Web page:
Table 1

Sample overview (number, age, and gender), data-collection methods, sampling strategies and research purpose – CFQ in Albanian language

Sample

Sample type

Data collection

N

Age mean (SD)

Age range

% women

Type of investigation

(A) General population

Natural teeth - NT (n = 36)

Random

Questionnaire

self-administered

supervised

36

33.58 (6.11)

25–44

50.00

Internal consistency

Convergent validity

Discriminate validity

(B) Dental Students

Natural teeth – NT (n = 61)

Consecutive

Questionnaire

self-administered

supervised

61

22.13 (0.46)

21–23

60.65

Internal consistency

Test-retest reliability

Convergent validity

Discriminate validity

(C) Prosthodontic patients

(n = 57) (C1, C2)

(C1) Fixed Partial Dentures

(FPD) (n = 27)

(C2) Removable dentures (RDs) (n = 30)

Convenience

Questionnaire

interview

57

49.92 (14.52)

20–86

49.12

Internal consistency

Convergent validity

Discriminate validity

(D) Prosthodontic patients with a treatment need (n = 51) (D1, D2)

(D1) Fixed Partial Dentures

(FPD) (n = 31)

(D2) Removable dentures (RDs) (n = 20)

Convenience

Questionnaire

interview

51

49.50 (16.13)

19–73

50.98

Internal consistency

Convergent validity

Discriminate validity Responsiveness

A General population- Natural teeth; Raiffaisen Bank – Prishtina

B Dental Students - Natural teeth; Dental School, Faculty of Medicine, University of Prishtina

C,D Prosthodontic patients - Department of Prosthodontics, Dental School, Faculty of Medicine University of Prishtina and Private Dental Clinic GS, Prishtina, Kosovo

Validity

Validity was investigated by evaluating construct, convergent and discriminat validity [30]. All subjects were included. Exploratory factor analysis (EFA) was used to assess the factor structure of the CFQ-ALB. The factor extraction criterion was eigen value more than 1. An item is considered to have loaded onto a factor when the factor loading exceeded 0.30. Due to the small number of participants, we did not perform a confirmatory factor analysis. The Bartlett’s test of sphericity, scree plot, and the Kaiser-Mayer-Olkin (KMO) test were used [31, 32]. Convergent validity was determined by Spearman’s rank correlation between self-reported general satisfaction with chewing’ and the CFQ summary scores. Discriminant validity was evaluated using one-way analysis of variance and Sheffe post-hoc tests, by determining whether patients with natural teeth (A, B), fixed partial dentures (C1, D1) and removable dentures (C2, D2) significantly different from one another. The natural teeth group (A,B) was expected to have lower CFQ summary scores in comparison to fixed partial denture group (C1, D1) and the removable denture group (C2, D2).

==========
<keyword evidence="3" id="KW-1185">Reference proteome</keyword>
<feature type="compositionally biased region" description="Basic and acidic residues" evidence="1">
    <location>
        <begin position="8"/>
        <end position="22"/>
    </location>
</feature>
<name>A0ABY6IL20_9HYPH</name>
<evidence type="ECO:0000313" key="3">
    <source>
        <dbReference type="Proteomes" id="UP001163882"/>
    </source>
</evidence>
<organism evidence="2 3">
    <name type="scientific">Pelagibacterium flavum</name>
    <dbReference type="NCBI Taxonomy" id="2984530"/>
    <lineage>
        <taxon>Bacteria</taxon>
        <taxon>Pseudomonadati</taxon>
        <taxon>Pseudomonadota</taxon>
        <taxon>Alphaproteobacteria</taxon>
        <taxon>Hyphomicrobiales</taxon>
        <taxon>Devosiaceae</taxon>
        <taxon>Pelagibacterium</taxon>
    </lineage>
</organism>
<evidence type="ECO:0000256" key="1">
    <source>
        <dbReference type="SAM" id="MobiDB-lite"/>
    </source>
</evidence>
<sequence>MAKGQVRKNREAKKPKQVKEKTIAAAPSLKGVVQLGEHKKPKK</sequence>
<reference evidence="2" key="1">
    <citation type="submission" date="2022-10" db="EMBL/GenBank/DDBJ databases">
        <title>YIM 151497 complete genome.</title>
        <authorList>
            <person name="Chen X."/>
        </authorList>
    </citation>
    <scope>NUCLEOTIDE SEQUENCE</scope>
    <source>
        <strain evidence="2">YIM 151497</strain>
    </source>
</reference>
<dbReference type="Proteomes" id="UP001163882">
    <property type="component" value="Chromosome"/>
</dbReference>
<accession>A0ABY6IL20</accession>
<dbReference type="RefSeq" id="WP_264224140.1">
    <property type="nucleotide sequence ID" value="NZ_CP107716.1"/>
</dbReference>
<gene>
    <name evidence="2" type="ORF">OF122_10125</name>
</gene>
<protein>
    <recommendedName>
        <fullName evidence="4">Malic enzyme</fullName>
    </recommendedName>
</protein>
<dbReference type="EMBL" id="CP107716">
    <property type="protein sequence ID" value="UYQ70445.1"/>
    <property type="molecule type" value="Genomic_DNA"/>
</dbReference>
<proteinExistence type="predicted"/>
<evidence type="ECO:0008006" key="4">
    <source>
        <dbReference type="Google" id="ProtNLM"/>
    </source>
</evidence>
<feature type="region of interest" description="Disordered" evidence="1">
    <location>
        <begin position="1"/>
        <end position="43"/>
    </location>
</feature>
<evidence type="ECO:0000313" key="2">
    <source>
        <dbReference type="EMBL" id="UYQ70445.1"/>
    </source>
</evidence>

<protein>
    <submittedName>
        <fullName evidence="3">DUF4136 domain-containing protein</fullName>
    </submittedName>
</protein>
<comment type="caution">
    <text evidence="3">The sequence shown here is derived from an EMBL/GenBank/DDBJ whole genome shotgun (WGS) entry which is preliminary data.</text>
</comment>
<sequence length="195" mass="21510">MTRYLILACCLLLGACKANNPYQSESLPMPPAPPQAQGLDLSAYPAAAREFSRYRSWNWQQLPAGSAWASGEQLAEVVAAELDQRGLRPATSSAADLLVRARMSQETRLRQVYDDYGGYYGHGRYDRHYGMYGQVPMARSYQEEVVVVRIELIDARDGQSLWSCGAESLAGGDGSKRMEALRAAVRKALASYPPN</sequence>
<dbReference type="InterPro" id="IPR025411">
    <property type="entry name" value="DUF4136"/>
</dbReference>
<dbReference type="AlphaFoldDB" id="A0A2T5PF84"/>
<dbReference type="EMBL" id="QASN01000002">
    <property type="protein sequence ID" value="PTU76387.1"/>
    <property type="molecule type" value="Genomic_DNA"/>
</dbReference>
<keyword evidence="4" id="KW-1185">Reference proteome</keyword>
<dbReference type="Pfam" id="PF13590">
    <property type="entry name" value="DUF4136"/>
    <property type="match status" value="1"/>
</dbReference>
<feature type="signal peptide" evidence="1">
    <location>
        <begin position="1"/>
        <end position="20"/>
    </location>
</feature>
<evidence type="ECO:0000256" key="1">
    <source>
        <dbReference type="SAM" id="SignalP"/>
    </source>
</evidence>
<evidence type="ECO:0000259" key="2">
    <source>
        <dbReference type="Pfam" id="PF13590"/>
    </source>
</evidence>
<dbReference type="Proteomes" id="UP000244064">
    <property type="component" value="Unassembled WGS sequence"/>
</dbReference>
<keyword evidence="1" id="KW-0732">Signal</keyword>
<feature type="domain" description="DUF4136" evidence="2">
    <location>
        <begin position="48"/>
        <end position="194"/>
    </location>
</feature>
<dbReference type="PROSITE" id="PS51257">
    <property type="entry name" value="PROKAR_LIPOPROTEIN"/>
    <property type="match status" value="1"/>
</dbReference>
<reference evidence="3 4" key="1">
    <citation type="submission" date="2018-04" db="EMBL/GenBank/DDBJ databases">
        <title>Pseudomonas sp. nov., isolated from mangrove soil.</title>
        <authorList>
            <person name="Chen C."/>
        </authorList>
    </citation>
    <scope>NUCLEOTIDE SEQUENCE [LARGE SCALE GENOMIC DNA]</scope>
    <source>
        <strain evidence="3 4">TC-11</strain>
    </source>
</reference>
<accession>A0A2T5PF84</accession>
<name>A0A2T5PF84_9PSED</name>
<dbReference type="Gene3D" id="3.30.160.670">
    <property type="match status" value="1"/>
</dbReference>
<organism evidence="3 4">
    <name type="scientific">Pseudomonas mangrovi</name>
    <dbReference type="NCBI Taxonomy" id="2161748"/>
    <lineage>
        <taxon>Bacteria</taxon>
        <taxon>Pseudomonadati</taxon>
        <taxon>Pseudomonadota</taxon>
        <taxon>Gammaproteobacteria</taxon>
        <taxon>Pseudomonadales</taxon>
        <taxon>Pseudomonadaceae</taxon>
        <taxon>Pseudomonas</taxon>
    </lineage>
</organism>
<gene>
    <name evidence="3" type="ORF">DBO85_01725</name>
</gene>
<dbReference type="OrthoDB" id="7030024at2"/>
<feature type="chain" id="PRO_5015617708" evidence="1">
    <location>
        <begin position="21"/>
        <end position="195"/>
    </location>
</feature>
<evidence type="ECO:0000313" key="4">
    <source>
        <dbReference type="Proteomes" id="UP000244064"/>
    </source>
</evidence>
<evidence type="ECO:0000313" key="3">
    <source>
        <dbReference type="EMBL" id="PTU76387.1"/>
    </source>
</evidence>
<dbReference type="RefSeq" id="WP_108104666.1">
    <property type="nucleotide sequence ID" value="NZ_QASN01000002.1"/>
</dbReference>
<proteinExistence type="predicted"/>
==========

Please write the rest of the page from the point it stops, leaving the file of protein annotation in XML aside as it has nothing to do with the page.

Responsiveness

Responsiveness was tested on fifty-one prosthodontic patients with a treatment need [33]. They completed the questionnaire twice; prior to the treatment and a month after they had received new dentures. One month period was considered acceptable for the patients to adapt to their new prosthodontic restorations. Responsiveness was tested using the paired t-test and by calculating the standardized response mean and the effect size [34]. According to Cohen, the effect size >0.80 is considered large, 0.50 moderate and the effect size < 0.20 is considered small. Satisfactory changes, i.e. improvement of the chewing ability after receiving new prosthodontic restoration was expected. The standardized effect size was computed as following: (baseline score of CFQ - after treatment score)/standard deviation of the baseline CFQ score [35].

The survey data were organized and analyzed using SPSS 19 for Windows (SPSS Inc., Chicago, Illinois, USA) and MS Excel (Microsoft Office, Windows 2007, USA). The significance level was set at 95 % probability (p < 0.05).

Results

The overview of the present study, data-collection methods with sampling strategies and research purpose – CFQ in the Albanian language in the Republic of Kosovo are accessible in Table 1.

Reliability

The corrected item-total correlation, part of the internal consistency of the CFQ in the Albanian language ranged from 0.646 to 0.924 (Table 2). The highest coefficients were obtained for two items “Have you had any difficulty chewing apples/raw carrots or foods of similar consistency?” and “Have you had any difficulties chewing biscuits, crackers, tea biscuits or foods of similar consistency?” and the lowest coefficient was obtained for the item “Have you noticed food catching or food remaining stuck in your teeth or dentures during or after meals?”. If items were deleted one by one, the Cronbach’s alpha would not increase and it ranged between 0.968 and 0.971 (Table 2). The highest correlation was found between “Have you had any difficulties chewing biscuits, crackers, tea biscuits or foods of similar consistency?” and “Have you had any difficulty chewing fresh bread, doughnuts or foods of similar consistency?” The weakest correlation was found between items “Have you noticed food catching or food remaining stuck in your teeth or dentures during or after meals?” and “Have you had any difficulty chewing bacon/smoked ham/baked or fried firm meat or foods of similar consistency?” (Table 3). The obtained results suggest good internal consistency for the CFQ-ALB. The Cronbach’s alpha coefficients for the overall sample, as well as for each group are shown in Table 4. The Cronbach’s alpha coefficient calculated for all subjects was 0.974 and the Inter-item correlation - IIC was 0.792. For the prosthodontic patients in need of treatment (D1, D2), Cronbach’s alpha coefficient was 0.946 and the IIC was 0.634. For the prosthodontic patients (C1, C2) Cronbach’s alpha coefficient was 0.968 and the IIC was 0.761, and for the natural teeth (Sample A, B) the Cronbach’s alpha coefficient was 0.912 and the IIC 0.534. These results confirmed excellent internal consistency. Results of intraclass correlation coefficients are presented in Table 5. Test-retest reliability was supported.
Table 2

Results obtained for the CFQ – ALB

CFQ item

Mean

SD

Corrected item-total correlation

Cronbach's Alpha if item deleted

Factor loading

1. Have you had any difficulty chewing apples/raw carrots or foods of similar consistency?

1.22

1.17

0.924

0.968

0.941